How Norwegian Salmon Became a Japanese Sushi Staple

Kirstin Fawcett
iStock / iStock

Salmon sushi is the ultimate fusion food: Until around 1995, people in Japan didn't eat raw salmon, as varieties of these fish that live in the Pacific Ocean have parasites. Still, they loved fresh seafood and were willing to spend big bucks on a quality catch.

Meanwhile, across the globe, Norway had a salmon surplus, and a too-small market to sell it. Sensing a business opportunity, the Norwegian government hired a man named Bjorn Eirik Olsen to help convince the Japanese that Atlantic salmon was safe to eat raw—and better yet, that it would taste good when made into sushi. Hence, salmon sushi was born.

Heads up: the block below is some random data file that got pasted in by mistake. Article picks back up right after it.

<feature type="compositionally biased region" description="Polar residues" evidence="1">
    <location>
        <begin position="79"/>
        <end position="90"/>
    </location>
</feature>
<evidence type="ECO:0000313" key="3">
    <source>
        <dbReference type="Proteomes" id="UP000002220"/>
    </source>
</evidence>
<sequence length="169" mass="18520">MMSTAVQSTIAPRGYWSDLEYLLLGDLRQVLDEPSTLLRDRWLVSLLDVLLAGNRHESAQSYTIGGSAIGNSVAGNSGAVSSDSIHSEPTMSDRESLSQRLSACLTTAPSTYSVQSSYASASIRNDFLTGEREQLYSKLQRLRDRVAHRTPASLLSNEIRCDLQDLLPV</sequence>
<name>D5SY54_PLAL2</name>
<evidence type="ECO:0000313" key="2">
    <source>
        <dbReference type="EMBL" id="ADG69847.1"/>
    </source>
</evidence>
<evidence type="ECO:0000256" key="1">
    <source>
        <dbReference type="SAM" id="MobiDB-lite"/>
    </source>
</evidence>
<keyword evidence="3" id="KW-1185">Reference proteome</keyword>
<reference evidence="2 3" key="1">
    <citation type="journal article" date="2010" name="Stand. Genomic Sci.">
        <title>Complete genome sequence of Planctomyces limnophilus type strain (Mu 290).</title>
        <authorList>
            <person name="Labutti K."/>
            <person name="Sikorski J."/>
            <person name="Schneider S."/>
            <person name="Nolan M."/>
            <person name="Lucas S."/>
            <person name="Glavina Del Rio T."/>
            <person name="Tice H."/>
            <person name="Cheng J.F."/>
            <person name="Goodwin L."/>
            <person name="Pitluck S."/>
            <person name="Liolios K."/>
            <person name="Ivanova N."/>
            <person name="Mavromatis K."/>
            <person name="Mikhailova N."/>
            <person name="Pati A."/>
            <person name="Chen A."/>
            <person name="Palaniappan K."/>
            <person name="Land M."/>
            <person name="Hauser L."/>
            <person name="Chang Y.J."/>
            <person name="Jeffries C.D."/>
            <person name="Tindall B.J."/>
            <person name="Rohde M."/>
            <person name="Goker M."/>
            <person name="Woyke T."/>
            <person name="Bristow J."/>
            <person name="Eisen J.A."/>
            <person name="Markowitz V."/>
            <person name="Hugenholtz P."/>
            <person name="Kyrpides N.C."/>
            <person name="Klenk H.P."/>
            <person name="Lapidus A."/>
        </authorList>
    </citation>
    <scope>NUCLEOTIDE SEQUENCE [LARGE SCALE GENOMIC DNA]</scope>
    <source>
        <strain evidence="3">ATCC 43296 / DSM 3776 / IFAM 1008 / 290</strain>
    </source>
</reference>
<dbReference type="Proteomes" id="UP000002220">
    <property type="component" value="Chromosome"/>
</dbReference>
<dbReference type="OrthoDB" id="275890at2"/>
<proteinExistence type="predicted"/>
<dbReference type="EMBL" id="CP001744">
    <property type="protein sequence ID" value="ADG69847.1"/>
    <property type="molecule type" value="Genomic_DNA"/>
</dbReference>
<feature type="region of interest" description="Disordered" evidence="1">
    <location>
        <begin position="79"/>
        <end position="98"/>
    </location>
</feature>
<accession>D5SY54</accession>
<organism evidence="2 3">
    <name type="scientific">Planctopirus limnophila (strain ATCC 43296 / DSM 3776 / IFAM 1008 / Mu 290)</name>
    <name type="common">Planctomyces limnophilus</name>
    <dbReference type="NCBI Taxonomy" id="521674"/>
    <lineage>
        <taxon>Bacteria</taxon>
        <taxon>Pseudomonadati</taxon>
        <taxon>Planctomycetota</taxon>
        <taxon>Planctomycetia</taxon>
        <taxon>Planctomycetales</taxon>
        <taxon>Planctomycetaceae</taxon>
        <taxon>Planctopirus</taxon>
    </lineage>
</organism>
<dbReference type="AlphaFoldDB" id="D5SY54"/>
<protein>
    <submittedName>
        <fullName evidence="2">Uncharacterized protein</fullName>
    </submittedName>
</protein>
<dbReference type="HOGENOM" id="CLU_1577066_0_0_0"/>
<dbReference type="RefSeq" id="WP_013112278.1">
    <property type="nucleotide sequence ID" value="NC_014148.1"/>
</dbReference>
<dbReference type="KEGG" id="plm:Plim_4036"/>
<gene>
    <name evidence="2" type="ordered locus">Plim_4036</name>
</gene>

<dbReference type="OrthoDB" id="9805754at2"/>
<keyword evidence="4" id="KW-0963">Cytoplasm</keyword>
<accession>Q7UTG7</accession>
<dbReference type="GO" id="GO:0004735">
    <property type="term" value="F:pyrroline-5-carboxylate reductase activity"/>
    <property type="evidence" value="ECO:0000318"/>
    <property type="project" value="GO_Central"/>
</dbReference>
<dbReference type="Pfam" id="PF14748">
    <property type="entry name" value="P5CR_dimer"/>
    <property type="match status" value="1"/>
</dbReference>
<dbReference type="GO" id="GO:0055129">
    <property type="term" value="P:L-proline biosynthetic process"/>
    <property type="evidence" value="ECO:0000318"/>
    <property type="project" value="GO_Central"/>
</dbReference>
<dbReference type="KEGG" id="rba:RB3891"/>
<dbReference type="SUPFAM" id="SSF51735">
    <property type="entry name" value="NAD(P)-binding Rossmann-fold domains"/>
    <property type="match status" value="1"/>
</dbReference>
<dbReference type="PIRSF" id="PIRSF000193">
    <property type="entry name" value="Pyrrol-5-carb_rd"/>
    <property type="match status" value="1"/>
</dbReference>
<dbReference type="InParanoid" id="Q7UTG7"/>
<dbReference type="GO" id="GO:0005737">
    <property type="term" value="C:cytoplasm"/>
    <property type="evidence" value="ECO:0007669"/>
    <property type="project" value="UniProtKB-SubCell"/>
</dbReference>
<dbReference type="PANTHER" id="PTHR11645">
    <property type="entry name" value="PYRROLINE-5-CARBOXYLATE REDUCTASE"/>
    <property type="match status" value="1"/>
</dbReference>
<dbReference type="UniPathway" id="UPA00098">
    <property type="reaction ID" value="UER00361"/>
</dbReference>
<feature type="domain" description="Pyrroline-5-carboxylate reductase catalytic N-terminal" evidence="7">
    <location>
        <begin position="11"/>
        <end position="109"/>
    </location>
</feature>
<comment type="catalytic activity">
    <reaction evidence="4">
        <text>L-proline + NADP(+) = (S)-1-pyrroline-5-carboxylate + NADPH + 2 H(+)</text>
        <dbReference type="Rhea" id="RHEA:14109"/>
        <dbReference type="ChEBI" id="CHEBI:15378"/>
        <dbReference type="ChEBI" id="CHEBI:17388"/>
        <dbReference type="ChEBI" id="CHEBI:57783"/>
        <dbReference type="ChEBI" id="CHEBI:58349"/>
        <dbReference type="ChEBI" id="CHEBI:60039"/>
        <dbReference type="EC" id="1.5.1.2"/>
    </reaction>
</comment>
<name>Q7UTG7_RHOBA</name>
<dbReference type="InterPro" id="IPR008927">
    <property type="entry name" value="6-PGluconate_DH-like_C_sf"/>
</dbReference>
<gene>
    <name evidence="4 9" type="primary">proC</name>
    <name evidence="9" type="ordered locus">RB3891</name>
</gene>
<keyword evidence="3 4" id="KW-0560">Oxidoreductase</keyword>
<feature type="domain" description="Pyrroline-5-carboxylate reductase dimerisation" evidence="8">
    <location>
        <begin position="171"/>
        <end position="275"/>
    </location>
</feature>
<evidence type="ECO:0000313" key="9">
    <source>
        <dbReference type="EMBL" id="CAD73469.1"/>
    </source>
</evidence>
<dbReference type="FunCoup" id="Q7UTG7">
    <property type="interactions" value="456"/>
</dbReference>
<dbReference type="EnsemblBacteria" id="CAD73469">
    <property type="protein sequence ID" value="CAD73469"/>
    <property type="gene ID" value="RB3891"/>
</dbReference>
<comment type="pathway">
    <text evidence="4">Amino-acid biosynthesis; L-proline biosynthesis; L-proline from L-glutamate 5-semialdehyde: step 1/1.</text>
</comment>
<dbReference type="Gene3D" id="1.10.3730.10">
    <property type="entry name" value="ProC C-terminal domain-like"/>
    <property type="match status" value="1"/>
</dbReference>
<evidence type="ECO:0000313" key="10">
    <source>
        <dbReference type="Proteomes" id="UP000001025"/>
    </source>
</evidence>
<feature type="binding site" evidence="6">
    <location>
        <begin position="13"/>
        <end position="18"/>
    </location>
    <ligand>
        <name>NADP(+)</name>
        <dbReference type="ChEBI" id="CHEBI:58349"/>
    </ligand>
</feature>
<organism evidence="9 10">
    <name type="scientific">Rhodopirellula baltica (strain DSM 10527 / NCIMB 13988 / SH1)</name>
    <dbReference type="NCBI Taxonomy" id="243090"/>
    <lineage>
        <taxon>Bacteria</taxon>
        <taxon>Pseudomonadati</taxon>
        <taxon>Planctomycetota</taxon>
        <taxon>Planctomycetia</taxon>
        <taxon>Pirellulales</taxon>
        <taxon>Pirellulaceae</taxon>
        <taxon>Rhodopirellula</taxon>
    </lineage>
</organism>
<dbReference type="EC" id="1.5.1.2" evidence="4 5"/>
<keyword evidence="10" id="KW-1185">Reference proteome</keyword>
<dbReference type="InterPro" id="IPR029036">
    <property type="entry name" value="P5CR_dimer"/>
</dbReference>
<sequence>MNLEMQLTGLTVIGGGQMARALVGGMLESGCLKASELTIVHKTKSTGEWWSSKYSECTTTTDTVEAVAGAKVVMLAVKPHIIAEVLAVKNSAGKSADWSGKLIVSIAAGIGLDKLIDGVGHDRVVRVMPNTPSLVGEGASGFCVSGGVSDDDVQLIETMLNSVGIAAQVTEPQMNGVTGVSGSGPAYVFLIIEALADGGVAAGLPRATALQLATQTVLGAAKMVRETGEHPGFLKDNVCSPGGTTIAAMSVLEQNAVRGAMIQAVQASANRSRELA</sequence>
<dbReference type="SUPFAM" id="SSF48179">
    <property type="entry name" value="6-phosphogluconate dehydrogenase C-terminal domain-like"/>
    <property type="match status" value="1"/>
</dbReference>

Learn more about the Norwegian marketing scheme that revolutionized the sushi industry by watching the video below, courtesy of Great Big Story.